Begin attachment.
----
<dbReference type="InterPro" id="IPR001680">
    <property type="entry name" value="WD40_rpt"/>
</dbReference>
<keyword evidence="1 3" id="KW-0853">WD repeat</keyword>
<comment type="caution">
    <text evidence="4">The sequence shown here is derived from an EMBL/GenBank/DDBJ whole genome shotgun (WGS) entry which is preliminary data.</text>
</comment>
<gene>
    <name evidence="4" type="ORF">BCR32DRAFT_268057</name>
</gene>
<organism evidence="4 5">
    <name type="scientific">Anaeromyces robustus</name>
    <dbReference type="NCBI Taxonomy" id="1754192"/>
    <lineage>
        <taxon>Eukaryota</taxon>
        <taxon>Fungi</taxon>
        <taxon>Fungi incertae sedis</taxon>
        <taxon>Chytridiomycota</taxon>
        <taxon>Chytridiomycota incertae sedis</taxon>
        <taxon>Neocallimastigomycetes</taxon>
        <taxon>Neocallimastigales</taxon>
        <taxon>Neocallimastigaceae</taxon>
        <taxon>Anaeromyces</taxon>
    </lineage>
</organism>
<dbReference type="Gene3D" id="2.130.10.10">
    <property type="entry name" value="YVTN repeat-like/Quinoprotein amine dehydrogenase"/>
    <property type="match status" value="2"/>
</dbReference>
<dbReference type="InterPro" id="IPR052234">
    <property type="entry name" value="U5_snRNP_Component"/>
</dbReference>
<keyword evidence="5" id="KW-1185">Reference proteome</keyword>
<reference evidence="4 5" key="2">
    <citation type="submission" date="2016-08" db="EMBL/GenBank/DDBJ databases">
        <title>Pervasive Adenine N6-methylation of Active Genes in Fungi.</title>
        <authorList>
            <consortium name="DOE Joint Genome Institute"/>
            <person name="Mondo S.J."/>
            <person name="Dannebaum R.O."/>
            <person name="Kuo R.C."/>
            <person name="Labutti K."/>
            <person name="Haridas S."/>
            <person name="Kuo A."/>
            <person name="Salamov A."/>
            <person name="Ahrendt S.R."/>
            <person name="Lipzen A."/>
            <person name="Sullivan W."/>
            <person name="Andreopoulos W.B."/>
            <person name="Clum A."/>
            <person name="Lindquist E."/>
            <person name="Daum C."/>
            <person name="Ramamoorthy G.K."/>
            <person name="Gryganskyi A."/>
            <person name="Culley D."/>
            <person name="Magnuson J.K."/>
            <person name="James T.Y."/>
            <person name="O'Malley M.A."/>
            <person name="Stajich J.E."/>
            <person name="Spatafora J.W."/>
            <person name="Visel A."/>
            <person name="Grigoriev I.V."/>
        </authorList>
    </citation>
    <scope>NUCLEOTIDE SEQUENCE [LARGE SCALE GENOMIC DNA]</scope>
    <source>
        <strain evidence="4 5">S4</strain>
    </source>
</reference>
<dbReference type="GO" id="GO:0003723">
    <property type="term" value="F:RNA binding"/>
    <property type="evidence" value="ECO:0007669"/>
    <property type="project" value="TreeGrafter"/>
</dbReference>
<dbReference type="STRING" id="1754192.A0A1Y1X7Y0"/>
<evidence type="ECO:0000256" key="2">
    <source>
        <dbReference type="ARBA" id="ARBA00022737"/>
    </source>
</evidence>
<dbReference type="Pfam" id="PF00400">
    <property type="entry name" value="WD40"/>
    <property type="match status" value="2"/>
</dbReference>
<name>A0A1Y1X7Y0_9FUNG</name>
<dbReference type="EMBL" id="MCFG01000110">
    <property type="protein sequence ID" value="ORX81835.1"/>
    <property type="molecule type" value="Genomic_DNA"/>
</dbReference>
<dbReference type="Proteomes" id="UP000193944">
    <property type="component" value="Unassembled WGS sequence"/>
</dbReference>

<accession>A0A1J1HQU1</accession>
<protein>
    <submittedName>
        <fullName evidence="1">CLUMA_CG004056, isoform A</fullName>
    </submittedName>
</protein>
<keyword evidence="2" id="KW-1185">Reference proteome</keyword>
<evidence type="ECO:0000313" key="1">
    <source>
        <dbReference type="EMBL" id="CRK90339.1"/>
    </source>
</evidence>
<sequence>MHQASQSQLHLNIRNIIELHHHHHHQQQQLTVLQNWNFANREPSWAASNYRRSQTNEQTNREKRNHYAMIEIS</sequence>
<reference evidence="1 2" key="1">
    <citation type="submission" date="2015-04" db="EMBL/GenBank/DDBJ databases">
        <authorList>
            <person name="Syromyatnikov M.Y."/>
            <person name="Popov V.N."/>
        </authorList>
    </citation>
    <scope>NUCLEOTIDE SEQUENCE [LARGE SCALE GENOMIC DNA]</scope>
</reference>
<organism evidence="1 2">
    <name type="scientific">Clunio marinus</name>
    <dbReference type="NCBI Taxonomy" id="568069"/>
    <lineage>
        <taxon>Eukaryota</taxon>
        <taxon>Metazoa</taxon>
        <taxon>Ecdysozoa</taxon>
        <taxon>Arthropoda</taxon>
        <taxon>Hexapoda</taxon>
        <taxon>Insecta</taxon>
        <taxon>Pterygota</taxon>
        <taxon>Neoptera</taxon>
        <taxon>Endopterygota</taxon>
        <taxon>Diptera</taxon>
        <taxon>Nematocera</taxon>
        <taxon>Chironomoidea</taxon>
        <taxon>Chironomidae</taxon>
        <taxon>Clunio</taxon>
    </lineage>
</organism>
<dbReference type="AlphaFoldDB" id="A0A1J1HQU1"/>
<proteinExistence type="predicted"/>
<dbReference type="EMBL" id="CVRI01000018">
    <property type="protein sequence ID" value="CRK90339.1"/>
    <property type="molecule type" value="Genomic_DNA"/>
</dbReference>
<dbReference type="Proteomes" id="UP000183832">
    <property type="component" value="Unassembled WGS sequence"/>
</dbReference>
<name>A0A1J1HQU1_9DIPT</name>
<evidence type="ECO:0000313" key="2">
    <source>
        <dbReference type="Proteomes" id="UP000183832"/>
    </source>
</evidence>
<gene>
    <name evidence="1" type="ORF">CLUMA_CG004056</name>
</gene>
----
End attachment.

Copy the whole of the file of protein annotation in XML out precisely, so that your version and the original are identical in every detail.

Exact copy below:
<dbReference type="InterPro" id="IPR001680">
    <property type="entry name" value="WD40_rpt"/>
</dbReference>
<keyword evidence="1 3" id="KW-0853">WD repeat</keyword>
<comment type="caution">
    <text evidence="4">The sequence shown here is derived from an EMBL/GenBank/DDBJ whole genome shotgun (WGS) entry which is preliminary data.</text>
</comment>
<gene>
    <name evidence="4" type="ORF">BCR32DRAFT_268057</name>
</gene>
<organism evidence="4 5">
    <name type="scientific">Anaeromyces robustus</name>
    <dbReference type="NCBI Taxonomy" id="1754192"/>
    <lineage>
        <taxon>Eukaryota</taxon>
        <taxon>Fungi</taxon>
        <taxon>Fungi incertae sedis</taxon>
        <taxon>Chytridiomycota</taxon>
        <taxon>Chytridiomycota incertae sedis</taxon>
        <taxon>Neocallimastigomycetes</taxon>
        <taxon>Neocallimastigales</taxon>
        <taxon>Neocallimastigaceae</taxon>
        <taxon>Anaeromyces</taxon>
    </lineage>
</organism>
<dbReference type="Gene3D" id="2.130.10.10">
    <property type="entry name" value="YVTN repeat-like/Quinoprotein amine dehydrogenase"/>
    <property type="match status" value="2"/>
</dbReference>
<dbReference type="InterPro" id="IPR052234">
    <property type="entry name" value="U5_snRNP_Component"/>
</dbReference>
<keyword evidence="5" id="KW-1185">Reference proteome</keyword>
<reference evidence="4 5" key="2">
    <citation type="submission" date="2016-08" db="EMBL/GenBank/DDBJ databases">
        <title>Pervasive Adenine N6-methylation of Active Genes in Fungi.</title>
        <authorList>
            <consortium name="DOE Joint Genome Institute"/>
            <person name="Mondo S.J."/>
            <person name="Dannebaum R.O."/>
            <person name="Kuo R.C."/>
            <person name="Labutti K."/>
            <person name="Haridas S."/>
            <person name="Kuo A."/>
            <person name="Salamov A."/>
            <person name="Ahrendt S.R."/>
            <person name="Lipzen A."/>
            <person name="Sullivan W."/>
            <person name="Andreopoulos W.B."/>
            <person name="Clum A."/>
            <person name="Lindquist E."/>
            <person name="Daum C."/>
            <person name="Ramamoorthy G.K."/>
            <person name="Gryganskyi A."/>
            <person name="Culley D."/>
            <person name="Magnuson J.K."/>
            <person name="James T.Y."/>
            <person name="O'Malley M.A."/>
            <person name="Stajich J.E."/>
            <person name="Spatafora J.W."/>
            <person name="Visel A."/>
            <person name="Grigoriev I.V."/>
        </authorList>
    </citation>
    <scope>NUCLEOTIDE SEQUENCE [LARGE SCALE GENOMIC DNA]</scope>
    <source>
        <strain evidence="4 5">S4</strain>
    </source>
</reference>
<dbReference type="GO" id="GO:0003723">
    <property type="term" value="F:RNA binding"/>
    <property type="evidence" value="ECO:0007669"/>
    <property type="project" value="TreeGrafter"/>
</dbReference>
<dbReference type="STRING" id="1754192.A0A1Y1X7Y0"/>
<evidence type="ECO:0000256" key="2">
    <source>
        <dbReference type="ARBA" id="ARBA00022737"/>
    </source>
</evidence>
<dbReference type="Pfam" id="PF00400">
    <property type="entry name" value="WD40"/>
    <property type="match status" value="2"/>
</dbReference>
<name>A0A1Y1X7Y0_9FUNG</name>
<dbReference type="EMBL" id="MCFG01000110">
    <property type="protein sequence ID" value="ORX81835.1"/>
    <property type="molecule type" value="Genomic_DNA"/>
</dbReference>
<dbReference type="Proteomes" id="UP000193944">
    <property type="component" value="Unassembled WGS sequence"/>
</dbReference>

<accession>A0A1J1HQU1</accession>
<protein>
    <submittedName>
        <fullName evidence="1">CLUMA_CG004056, isoform A</fullName>
    </submittedName>
</protein>
<keyword evidence="2" id="KW-1185">Reference proteome</keyword>
<evidence type="ECO:0000313" key="1">
    <source>
        <dbReference type="EMBL" id="CRK90339.1"/>
    </source>
</evidence>
<sequence>MHQASQSQLHLNIRNIIELHHHHHHQQQQLTVLQNWNFANREPSWAASNYRRSQTNEQTNREKRNHYAMIEIS</sequence>
<reference evidence="1 2" key="1">
    <citation type="submission" date="2015-04" db="EMBL/GenBank/DDBJ databases">
        <authorList>
            <person name="Syromyatnikov M.Y."/>
            <person name="Popov V.N."/>
        </authorList>
    </citation>
    <scope>NUCLEOTIDE SEQUENCE [LARGE SCALE GENOMIC DNA]</scope>
</reference>
<organism evidence="1 2">
    <name type="scientific">Clunio marinus</name>
    <dbReference type="NCBI Taxonomy" id="568069"/>
    <lineage>
        <taxon>Eukaryota</taxon>
        <taxon>Metazoa</taxon>
        <taxon>Ecdysozoa</taxon>
        <taxon>Arthropoda</taxon>
        <taxon>Hexapoda</taxon>
        <taxon>Insecta</taxon>
        <taxon>Pterygota</taxon>
        <taxon>Neoptera</taxon>
        <taxon>Endopterygota</taxon>
        <taxon>Diptera</taxon>
        <taxon>Nematocera</taxon>
        <taxon>Chironomoidea</taxon>
        <taxon>Chironomidae</taxon>
        <taxon>Clunio</taxon>
    </lineage>
</organism>
<dbReference type="AlphaFoldDB" id="A0A1J1HQU1"/>
<proteinExistence type="predicted"/>
<dbReference type="EMBL" id="CVRI01000018">
    <property type="protein sequence ID" value="CRK90339.1"/>
    <property type="molecule type" value="Genomic_DNA"/>
</dbReference>
<dbReference type="Proteomes" id="UP000183832">
    <property type="component" value="Unassembled WGS sequence"/>
</dbReference>
<name>A0A1J1HQU1_9DIPT</name>
<evidence type="ECO:0000313" key="2">
    <source>
        <dbReference type="Proteomes" id="UP000183832"/>
    </source>
</evidence>
<gene>
    <name evidence="1" type="ORF">CLUMA_CG004056</name>
</gene>